When a nerve can be your glucometer

Avery Bedows
Mar 13, 2018 · 12 min read

When Ladan Jiracek of the Neural Implant Podcast saw Dr. Theodoros Zanos’s poster at SfN 2017, Ladan was so excited that he sought out Dr. Zanos to interview him.

What compelled Ladan so much? Dr. Zanos has figured out how to listen to the vagus nerve, probably the largest and most prolific nerve in the body, and hear the messages it’s sending to the brain.

In this episode of the Neural Implant Podcast, Dr. Zanos discusses how he teases out the body’s internal signals as they’re being sent from the body, through the vagus nerve, to the brain.

Tl;dr: In this post, I’ll discuss Ladan’s interview with Dr. Theo Zanos, I’ll explore a study about using vagus nerve stimulation to treat inflammatory disease, and I’ll do my very darnedest to get you excited about bioelectronic medicine (but I’ll only scratch the surface of what bioelectronic medicine is, and what it’s all about).

The Episode

Dr. Zanos is the head of the Neural Decoding and Data Analytics lab at the Feinstein Institute’s Center of Bioelectronic Medicine. Zanos has been working on intercepting the peripheral nervous system’s communication with the brain in order to diagnose and fight disease — his recent work focuses on decoding signals from the vagus nerve such as how much glucose is in your blood stream. He and Ladan met at SfN 2017, where Zanos’s poster absolutely blew Ladan away.

Dr. Zanos begins his interview with Ladan by recounting his lab’s two main findings from this year, both of which pertain to decoding information from the body as it’s sending signals back to the brain. Zanos’s group figured out how to decode information about cytokines, and how to decode information about insulin and glucose levels, just from recording the vagus nerve of a rodent under anesthesia. [A note: cytokines are small proteins which mediate inflammatory response. For example, TNFα (Tumor Necrosis Factor alpha) is a cytokine which activates NF-κB (nuclear factor kappa-light-chain-enhancer of activated B cells) (oh my goodness was that a mouthful), which is itself a gene transcription factor that impacts the expression of all sorts of genes involved in inflammatory response and cell proliferation/death. Boom, science.]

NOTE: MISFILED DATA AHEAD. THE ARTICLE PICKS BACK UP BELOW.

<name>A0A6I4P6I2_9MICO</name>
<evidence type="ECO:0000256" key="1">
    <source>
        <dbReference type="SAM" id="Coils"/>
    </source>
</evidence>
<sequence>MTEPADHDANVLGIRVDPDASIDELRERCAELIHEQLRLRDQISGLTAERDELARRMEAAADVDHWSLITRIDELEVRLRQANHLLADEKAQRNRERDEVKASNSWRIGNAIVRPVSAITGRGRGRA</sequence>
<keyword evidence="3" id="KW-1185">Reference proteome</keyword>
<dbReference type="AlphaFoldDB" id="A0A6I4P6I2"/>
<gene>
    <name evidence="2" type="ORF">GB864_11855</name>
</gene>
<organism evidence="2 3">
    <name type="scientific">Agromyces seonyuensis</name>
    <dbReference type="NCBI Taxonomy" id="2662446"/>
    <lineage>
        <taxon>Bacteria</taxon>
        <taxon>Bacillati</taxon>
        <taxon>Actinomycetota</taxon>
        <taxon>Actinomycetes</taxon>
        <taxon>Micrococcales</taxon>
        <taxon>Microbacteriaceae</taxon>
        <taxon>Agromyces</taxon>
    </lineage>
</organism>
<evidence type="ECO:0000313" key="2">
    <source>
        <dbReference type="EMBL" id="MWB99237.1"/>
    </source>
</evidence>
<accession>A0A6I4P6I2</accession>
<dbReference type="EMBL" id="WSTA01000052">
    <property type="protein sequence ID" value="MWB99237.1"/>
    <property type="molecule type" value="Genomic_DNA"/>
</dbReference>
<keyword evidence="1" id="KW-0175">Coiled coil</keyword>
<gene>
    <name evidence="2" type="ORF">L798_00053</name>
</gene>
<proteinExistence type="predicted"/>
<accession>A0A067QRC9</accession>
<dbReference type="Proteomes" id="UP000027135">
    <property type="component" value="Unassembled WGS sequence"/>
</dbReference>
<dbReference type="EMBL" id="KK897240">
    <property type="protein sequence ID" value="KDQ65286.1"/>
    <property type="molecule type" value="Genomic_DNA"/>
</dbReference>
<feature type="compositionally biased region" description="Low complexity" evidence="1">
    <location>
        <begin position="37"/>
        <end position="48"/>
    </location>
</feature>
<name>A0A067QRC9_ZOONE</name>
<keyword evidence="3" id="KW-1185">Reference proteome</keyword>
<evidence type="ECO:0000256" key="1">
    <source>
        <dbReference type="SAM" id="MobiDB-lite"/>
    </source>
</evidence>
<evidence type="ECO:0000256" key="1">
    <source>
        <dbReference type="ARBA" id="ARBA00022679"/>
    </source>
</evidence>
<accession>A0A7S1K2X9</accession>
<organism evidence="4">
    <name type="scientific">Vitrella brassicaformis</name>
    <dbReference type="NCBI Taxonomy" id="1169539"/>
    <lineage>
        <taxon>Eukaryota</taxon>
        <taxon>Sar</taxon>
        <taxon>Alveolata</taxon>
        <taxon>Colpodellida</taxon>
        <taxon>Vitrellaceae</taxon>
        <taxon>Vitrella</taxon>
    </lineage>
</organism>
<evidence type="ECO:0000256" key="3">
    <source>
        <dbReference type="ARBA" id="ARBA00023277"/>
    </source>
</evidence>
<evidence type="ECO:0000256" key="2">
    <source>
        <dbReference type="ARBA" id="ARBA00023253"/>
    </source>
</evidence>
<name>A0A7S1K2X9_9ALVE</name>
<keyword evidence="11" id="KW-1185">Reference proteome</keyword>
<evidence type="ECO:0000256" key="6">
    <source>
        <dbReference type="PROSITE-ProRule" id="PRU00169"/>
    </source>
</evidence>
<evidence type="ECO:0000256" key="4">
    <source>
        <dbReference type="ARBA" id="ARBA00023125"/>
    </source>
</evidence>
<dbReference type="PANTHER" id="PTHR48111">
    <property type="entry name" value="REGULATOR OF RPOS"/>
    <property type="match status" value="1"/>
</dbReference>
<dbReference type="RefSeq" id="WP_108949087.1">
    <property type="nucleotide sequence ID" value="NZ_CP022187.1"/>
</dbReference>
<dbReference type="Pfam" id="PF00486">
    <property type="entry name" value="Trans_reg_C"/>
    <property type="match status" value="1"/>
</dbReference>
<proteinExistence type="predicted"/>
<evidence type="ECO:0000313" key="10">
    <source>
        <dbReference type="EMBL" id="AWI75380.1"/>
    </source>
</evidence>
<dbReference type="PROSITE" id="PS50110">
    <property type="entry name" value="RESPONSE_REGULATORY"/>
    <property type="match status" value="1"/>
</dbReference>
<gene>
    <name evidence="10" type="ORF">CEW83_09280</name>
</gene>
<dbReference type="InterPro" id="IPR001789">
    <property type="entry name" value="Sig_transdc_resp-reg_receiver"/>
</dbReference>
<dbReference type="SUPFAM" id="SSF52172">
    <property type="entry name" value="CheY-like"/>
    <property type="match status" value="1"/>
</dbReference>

Zanos’s goal is to build implantable devices that can read out and decipher signals from the vagus nerve, then employ these devices as early diagnostic tools which can give doctors and algorithms access to high-quality health data.

Zanos’s group has made quite a bit of progress. They’ve run experiments in anesthetized rats or mice where they record directly from the rodent’s vagus nerve, rather than actually implanting a device. It’s worthwhile highlighting the anesthetization because the vagus nerve carries information about many things (I’ll talk more about the vagus nerve in The Literature section below). As I understand it, the more static a mammalian organism and its brain & body function, the less noisy the vagus nerve activity, which is important for pioneering research. The vagus nerve recordings in anesthetized rodents followed ground-truth (i.e., traditional recording methods) very well for insulin and cytokines, and decently well for glucose.

The big challenge, it seems, is getting high-quality signals despite variation in vagus nerve anatomy. It was easier for Dr. Zanos and his team to record signals from mice than from rats, despite the fact that the mouse vagus nerve is 100µm, whereas the rat vagus nerve is 400µm. Likely, this is due to anatomical differences: mouse vagus nerves don’t have distinct fascicles/fiber bundles within the nerve, but rats do; additionally, rats have other connective tissue around, and inside of, the vagus nerve. This discrepancy suggests that high-quality recordings from humans will be particularly challenging, since our vagus nerve anatomy is even more complex.

Broadly, Zanos describes two next steps: improving the decoding algorithms used to interpret vagus nerve signals and developing the implant itself (as opposed to just anesthetizing rodents and temporarily inserting recording electrodes). This latter improvement will allow the team to record data from the vagus nerve over days, not just hours.

The Literature

I had fully intended to dive into Zanos’s work in detail, but upon scouring the interwebs, I realized that Zanos hasn’t yet published these results (you can check out more of his work on his website, though!).